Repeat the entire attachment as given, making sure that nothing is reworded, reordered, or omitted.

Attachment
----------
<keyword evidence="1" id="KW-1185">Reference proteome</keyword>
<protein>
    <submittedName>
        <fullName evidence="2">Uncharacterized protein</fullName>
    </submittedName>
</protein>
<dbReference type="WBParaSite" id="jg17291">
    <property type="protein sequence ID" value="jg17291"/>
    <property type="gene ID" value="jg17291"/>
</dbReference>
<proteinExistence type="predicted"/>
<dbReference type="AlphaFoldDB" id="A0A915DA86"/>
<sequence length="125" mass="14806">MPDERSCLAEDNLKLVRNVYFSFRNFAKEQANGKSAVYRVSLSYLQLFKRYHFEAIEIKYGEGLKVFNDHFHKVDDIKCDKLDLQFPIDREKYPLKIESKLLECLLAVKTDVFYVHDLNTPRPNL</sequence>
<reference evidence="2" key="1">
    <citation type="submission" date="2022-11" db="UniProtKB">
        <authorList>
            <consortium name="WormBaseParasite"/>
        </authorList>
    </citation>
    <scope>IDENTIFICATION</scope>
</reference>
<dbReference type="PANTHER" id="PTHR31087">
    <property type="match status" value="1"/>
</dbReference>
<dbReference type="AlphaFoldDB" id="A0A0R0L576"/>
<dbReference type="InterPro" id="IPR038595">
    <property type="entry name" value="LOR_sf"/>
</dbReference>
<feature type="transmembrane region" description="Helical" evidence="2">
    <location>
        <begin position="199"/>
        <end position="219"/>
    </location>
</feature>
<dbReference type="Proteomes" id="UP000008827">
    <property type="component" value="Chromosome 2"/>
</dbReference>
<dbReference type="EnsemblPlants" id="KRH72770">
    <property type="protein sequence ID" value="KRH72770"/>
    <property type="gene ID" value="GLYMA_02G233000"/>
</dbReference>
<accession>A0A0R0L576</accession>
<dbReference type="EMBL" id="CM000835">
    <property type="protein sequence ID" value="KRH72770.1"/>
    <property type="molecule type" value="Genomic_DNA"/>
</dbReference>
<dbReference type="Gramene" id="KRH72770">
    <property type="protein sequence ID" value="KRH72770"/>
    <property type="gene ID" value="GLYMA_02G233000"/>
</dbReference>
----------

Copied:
<keyword evidence="1" id="KW-1185">Reference proteome</keyword>
<protein>
    <submittedName>
        <fullName evidence="2">Uncharacterized protein</fullName>
    </submittedName>
</protein>
<dbReference type="WBParaSite" id="jg17291">
    <property type="protein sequence ID" value="jg17291"/>
    <property type="gene ID" value="jg17291"/>
</dbReference>
<proteinExistence type="predicted"/>
<dbReference type="AlphaFoldDB" id="A0A915DA86"/>
<sequence length="125" mass="14806">MPDERSCLAEDNLKLVRNVYFSFRNFAKEQANGKSAVYRVSLSYLQLFKRYHFEAIEIKYGEGLKVFNDHFHKVDDIKCDKLDLQFPIDREKYPLKIESKLLECLLAVKTDVFYVHDLNTPRPNL</sequence>
<reference evidence="2" key="1">
    <citation type="submission" date="2022-11" db="UniProtKB">
        <authorList>
            <consortium name="WormBaseParasite"/>
        </authorList>
    </citation>
    <scope>IDENTIFICATION</scope>
</reference>
<dbReference type="PANTHER" id="PTHR31087">
    <property type="match status" value="1"/>
</dbReference>
<dbReference type="AlphaFoldDB" id="A0A0R0L576"/>
<dbReference type="InterPro" id="IPR038595">
    <property type="entry name" value="LOR_sf"/>
</dbReference>
<feature type="transmembrane region" description="Helical" evidence="2">
    <location>
        <begin position="199"/>
        <end position="219"/>
    </location>
</feature>
<dbReference type="Proteomes" id="UP000008827">
    <property type="component" value="Chromosome 2"/>
</dbReference>
<dbReference type="EnsemblPlants" id="KRH72770">
    <property type="protein sequence ID" value="KRH72770"/>
    <property type="gene ID" value="GLYMA_02G233000"/>
</dbReference>
<accession>A0A0R0L576</accession>
<dbReference type="EMBL" id="CM000835">
    <property type="protein sequence ID" value="KRH72770.1"/>
    <property type="molecule type" value="Genomic_DNA"/>
</dbReference>
<dbReference type="Gramene" id="KRH72770">
    <property type="protein sequence ID" value="KRH72770"/>
    <property type="gene ID" value="GLYMA_02G233000"/>
</dbReference>